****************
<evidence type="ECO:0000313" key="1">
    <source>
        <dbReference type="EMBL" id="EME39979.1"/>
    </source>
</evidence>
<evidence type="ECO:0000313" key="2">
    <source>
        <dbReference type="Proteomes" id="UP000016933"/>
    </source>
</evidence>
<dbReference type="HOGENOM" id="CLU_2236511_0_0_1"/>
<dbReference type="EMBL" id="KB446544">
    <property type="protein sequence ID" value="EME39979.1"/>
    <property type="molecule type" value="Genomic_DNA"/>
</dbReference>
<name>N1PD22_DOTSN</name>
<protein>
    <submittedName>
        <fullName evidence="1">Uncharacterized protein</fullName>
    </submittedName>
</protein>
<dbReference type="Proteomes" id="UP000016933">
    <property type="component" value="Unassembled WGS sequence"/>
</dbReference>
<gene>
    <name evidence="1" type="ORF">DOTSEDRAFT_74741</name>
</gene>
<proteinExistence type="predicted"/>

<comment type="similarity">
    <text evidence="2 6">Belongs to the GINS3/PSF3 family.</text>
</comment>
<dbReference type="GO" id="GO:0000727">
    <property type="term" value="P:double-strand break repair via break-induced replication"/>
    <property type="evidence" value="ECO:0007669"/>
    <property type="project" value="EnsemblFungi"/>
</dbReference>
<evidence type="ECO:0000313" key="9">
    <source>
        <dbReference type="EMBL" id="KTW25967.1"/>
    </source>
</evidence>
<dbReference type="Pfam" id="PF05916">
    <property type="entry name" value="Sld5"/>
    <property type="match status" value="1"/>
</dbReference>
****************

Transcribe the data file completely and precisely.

<evidence type="ECO:0000313" key="1">
    <source>
        <dbReference type="EMBL" id="EME39979.1"/>
    </source>
</evidence>
<evidence type="ECO:0000313" key="2">
    <source>
        <dbReference type="Proteomes" id="UP000016933"/>
    </source>
</evidence>
<dbReference type="HOGENOM" id="CLU_2236511_0_0_1"/>
<dbReference type="EMBL" id="KB446544">
    <property type="protein sequence ID" value="EME39979.1"/>
    <property type="molecule type" value="Genomic_DNA"/>
</dbReference>
<name>N1PD22_DOTSN</name>
<protein>
    <submittedName>
        <fullName evidence="1">Uncharacterized protein</fullName>
    </submittedName>
</protein>
<dbReference type="Proteomes" id="UP000016933">
    <property type="component" value="Unassembled WGS sequence"/>
</dbReference>
<gene>
    <name evidence="1" type="ORF">DOTSEDRAFT_74741</name>
</gene>
<proteinExistence type="predicted"/>

<comment type="similarity">
    <text evidence="2 6">Belongs to the GINS3/PSF3 family.</text>
</comment>
<dbReference type="GO" id="GO:0000727">
    <property type="term" value="P:double-strand break repair via break-induced replication"/>
    <property type="evidence" value="ECO:0007669"/>
    <property type="project" value="EnsemblFungi"/>
</dbReference>
<evidence type="ECO:0000313" key="9">
    <source>
        <dbReference type="EMBL" id="KTW25967.1"/>
    </source>
</evidence>
<dbReference type="Pfam" id="PF05916">
    <property type="entry name" value="Sld5"/>
    <property type="match status" value="1"/>
</dbReference>